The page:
Polish scientists get their heads around Sumatran floods

Resorting to posts on Twitter, a Polish-led group of scientists discovered that convectively conjugated oceanic or atmospheric waves (also known as Kelvin waves) are behind the abundance of floods that trouble the western Indonesian island of Sumatra.

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“If it is the dry season, it rains 26 days a month in Sumatra. If it is the rainy season, precipitation occurs 29 days per month on average,” tropical meteorologist Dariusz Baranowski of the Geophysics Institute of the Polish Academy of Sciences (PAN) explains, adding that every now and then heavy rainfall hits the Indonesian island bringing about floods and landslides.

The scientists found that convectively conjugated Kelvin waves play a major role in triggering the disasters. Although the waves are par for the course for this equatorial oceanic phenomena, their influence on Sumatra has been greatly underestimated until the group’s discovery.

Having analysed satellite data, numerical models and, due to the lack of consistent local data, posts on Twitter from 2014-2018, the scientists argued that Kelvin waves were the sole cause of 30 percent of Sumatran floods and played a major role in 65 percent of the rest of the inundations. Therefore, to predict floods better, the scientists suggest focusing on the forecasting and monitoring of Kelvin waves.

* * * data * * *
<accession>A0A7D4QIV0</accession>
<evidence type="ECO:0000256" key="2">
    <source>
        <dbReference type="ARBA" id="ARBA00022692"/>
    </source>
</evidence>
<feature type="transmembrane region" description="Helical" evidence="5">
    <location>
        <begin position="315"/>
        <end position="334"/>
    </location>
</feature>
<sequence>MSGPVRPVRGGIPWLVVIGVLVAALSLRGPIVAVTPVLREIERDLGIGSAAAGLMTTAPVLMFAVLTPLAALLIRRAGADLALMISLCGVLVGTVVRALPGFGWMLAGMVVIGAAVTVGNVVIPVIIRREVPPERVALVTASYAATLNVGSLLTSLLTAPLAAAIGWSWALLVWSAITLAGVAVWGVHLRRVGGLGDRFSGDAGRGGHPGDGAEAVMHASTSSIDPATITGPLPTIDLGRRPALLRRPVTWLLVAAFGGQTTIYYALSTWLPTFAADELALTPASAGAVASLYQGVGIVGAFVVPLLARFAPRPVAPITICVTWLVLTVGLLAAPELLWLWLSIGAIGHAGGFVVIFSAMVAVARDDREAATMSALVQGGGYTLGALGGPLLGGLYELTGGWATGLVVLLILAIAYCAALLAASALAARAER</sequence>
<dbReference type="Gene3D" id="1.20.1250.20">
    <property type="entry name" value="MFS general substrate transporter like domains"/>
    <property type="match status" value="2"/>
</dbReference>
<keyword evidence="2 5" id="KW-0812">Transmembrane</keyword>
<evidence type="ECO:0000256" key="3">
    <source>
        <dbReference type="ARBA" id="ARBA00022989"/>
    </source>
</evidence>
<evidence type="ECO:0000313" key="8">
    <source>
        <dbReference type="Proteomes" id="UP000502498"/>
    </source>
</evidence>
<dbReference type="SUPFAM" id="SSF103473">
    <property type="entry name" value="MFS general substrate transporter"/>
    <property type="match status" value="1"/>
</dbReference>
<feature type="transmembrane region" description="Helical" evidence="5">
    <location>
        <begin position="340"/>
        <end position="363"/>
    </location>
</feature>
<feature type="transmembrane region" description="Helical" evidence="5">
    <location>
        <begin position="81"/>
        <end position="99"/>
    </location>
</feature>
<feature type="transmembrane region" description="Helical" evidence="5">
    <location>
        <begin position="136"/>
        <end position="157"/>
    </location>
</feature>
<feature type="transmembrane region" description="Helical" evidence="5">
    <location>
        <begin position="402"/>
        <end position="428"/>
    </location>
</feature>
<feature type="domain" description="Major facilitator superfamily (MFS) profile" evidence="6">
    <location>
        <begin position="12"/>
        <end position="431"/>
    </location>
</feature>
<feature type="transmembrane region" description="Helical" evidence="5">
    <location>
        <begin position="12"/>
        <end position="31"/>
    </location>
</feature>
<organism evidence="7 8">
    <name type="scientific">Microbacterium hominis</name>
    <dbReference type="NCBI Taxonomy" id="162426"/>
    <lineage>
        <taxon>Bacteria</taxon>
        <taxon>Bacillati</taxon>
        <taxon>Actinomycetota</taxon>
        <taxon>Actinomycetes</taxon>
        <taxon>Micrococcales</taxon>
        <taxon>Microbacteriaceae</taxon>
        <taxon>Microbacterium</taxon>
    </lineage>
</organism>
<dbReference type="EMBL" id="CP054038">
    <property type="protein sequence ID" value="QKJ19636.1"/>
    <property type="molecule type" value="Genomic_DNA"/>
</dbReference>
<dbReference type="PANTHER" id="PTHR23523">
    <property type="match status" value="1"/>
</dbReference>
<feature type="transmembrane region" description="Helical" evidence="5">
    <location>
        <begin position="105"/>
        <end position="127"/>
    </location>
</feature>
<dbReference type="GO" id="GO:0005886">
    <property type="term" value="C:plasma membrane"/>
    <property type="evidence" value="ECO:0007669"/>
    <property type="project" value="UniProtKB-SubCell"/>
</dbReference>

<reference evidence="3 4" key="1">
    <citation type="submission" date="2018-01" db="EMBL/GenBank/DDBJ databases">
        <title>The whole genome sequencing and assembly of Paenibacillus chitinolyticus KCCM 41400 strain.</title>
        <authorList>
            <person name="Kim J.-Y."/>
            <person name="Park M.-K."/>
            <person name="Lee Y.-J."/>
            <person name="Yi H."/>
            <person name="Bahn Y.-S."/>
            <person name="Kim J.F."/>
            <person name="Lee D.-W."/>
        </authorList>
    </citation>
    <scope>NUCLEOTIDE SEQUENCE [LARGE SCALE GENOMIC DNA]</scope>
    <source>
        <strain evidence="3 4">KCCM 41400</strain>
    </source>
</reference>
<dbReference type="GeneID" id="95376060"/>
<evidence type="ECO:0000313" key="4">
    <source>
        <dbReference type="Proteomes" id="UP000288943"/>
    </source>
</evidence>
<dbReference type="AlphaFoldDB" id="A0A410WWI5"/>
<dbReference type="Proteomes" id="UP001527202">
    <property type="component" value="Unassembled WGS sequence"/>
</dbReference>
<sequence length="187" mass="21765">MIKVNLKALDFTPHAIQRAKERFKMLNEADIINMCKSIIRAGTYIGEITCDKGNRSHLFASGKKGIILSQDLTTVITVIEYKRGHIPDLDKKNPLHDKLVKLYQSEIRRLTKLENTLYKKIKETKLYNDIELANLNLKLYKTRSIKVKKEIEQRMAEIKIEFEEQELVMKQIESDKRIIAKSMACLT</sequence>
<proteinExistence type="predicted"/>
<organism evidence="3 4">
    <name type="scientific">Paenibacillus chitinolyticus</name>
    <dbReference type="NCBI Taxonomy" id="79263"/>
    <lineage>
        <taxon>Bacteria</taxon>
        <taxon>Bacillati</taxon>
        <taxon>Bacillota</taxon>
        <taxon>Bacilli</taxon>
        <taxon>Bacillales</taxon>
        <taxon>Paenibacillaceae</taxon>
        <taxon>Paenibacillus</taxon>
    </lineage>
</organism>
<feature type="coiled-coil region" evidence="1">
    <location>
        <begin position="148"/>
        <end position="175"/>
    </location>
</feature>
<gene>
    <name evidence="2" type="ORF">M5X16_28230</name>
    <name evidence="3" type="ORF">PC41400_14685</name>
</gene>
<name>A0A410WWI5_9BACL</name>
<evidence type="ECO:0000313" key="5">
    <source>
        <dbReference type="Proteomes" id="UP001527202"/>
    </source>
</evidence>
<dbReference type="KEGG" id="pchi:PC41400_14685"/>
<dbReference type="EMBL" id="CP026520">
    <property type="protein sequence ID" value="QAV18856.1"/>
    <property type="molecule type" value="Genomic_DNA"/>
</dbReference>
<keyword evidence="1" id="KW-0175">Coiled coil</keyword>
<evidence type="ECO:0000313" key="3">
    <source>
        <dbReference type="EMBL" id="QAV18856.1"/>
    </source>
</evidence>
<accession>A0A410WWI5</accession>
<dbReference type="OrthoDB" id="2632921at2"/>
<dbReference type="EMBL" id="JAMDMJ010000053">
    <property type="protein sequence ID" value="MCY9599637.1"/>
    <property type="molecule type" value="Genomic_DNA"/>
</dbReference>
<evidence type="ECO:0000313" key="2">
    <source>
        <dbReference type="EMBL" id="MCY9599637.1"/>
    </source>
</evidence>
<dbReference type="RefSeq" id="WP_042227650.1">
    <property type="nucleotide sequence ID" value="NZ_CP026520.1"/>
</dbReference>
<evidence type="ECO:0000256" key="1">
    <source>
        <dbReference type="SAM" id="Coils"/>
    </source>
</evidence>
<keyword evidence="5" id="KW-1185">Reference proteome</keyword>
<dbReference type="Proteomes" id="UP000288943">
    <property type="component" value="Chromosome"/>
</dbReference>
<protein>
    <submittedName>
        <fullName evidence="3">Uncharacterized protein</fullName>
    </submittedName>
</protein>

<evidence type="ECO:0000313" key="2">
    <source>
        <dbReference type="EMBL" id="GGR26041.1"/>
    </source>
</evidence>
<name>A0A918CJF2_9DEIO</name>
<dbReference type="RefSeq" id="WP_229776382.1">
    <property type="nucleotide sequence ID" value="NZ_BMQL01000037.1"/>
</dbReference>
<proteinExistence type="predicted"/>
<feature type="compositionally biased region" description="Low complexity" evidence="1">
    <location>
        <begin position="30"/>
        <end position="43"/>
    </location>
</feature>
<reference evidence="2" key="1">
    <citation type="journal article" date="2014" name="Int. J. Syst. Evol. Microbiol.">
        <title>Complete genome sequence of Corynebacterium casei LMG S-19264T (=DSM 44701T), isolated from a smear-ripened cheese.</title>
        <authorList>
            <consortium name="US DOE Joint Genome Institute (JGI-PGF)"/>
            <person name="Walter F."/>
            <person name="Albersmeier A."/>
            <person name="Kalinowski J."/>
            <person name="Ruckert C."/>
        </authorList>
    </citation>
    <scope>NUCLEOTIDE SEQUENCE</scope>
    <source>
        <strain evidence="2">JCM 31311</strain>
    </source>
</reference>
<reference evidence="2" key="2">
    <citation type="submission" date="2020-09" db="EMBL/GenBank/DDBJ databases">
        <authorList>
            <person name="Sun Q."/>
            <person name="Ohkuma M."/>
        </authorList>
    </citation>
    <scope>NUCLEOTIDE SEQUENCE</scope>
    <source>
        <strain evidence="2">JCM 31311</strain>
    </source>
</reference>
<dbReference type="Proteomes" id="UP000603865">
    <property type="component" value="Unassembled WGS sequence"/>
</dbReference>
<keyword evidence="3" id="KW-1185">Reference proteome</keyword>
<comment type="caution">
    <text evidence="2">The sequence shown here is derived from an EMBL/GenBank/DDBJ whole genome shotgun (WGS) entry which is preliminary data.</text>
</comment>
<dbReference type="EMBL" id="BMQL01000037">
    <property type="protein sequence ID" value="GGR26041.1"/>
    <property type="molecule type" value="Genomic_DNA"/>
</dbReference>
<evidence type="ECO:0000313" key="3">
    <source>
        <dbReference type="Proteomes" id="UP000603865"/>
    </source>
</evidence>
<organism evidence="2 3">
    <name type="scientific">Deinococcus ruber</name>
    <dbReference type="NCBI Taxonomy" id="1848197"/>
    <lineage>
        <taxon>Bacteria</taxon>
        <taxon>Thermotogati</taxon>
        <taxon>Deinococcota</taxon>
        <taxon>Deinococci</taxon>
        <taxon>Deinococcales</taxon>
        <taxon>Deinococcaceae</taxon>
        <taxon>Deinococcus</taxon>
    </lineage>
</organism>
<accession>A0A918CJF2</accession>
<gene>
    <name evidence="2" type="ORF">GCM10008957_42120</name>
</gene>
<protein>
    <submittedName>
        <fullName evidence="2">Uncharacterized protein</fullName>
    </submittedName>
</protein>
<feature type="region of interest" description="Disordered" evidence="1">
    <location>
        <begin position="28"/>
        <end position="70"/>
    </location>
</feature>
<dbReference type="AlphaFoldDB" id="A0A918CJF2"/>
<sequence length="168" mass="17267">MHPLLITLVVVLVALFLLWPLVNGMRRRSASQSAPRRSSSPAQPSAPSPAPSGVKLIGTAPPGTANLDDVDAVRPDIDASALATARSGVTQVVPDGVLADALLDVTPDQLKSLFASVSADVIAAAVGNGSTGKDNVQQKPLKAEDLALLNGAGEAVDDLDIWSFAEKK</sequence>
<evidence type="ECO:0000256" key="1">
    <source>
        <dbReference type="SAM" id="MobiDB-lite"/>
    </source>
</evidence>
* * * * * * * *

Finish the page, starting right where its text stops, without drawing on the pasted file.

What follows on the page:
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Kelvin waves are a product of disruption in atmospheric pressure. They are characteristic for the equatorial latitude and can be observed both in water and air. Moving from west to east at 43 km/h, the waves appear every 5 - 20 days and maintain their shape. The most characteristic feature of the waves is that they are non-dispersive. Annually round 130 Kelvin waves are reported worldwide.

Ahead of the wave and behind it, strong winds blow in opposing directions. The resulting torrents within the Kelvin wave generate storm clouds and rain. It is the precipitation from these clouds that hits Sumatra and causes the floods.

The research has been published in "Nature Communications", which is a peer-reviewed open access scientific journal published by Nature Research since 2010. It covers the natural sciences, including physics, chemistry, earth sciences, medicine, and biology.

The Polish-led group of scientists consisted of Polish scientists Dariusz Baranowski (PAN), Katarzyna Barabasz (Collegium Civitas), Michał Labuz and Beata Latos (PAN); American Maria K. Flatau, Jerome Schmidt, Professor Piotr J. Flatau; and Indonesian Dwikorita Karnawati, Jaka A. I. Paski and Marzuki.

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